As the use of e-coaching integrated in treatment is relatively new, participants were asked about their general experience with and interest in technology in health care. Every participant had used some form of technology (in the broadest sense of the word). The use of a PC, smartphone, and tablet were mentioned. The integration of technology in health care was only previously experienced by 2 of the participants. When asked about technology in health care, participants mentioned the use of pedometers, health apps, and websites. Participants’ interest in technology differed, as can be seen in.
A total of 4 themes emerged from the interviews. These themes provided insight into the usability of a blended approach to an integrated intervention from patients‘ perspectives.
Theme 1: Motivations and Expectations Prior to Participation in the Intervention
There was no consensus on participants’ expectations prior to the intervention. Some participants stated that they had no expectations or that they had no expectations that their complaints would disappear by participating in the intervention. Others expected fewer complaints and more physical activity, and some expected that their pain would go away. A recurring statement reflected the hope that someone would seriously consider their complaints:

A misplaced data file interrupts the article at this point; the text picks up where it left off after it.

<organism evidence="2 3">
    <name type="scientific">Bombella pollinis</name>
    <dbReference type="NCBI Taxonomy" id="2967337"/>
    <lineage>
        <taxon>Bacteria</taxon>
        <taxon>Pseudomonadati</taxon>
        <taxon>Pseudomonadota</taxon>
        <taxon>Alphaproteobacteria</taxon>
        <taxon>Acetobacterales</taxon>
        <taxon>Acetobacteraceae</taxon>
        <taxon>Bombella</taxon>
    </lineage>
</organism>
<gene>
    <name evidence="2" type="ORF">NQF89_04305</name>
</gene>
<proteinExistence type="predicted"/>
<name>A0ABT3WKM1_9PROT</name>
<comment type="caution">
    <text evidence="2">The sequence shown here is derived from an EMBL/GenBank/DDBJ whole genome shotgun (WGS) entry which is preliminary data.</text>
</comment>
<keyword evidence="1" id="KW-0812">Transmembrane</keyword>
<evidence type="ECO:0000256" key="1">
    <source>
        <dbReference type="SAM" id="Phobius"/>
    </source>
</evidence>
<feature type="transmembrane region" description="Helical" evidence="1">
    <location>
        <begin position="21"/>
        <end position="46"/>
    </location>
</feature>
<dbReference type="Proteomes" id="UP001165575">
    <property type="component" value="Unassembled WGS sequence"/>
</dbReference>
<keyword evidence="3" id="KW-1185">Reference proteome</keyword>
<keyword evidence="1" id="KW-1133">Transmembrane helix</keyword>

That someone finally thinks about the fact that these complaints are really there, and that a program is being made.
In terms of motivation, some participants participated mainly for personal interest. Other participants were just curious and saw no disadvantages, and some started the intervention because of a referral from their general practitioner. Experiencing intense pain was a motivation for participating in the intervention, and some participants mentioned that there were no other options for treatment with regard to their complaints. One participant stated:
I take this, because elsewhere a program is never really offered.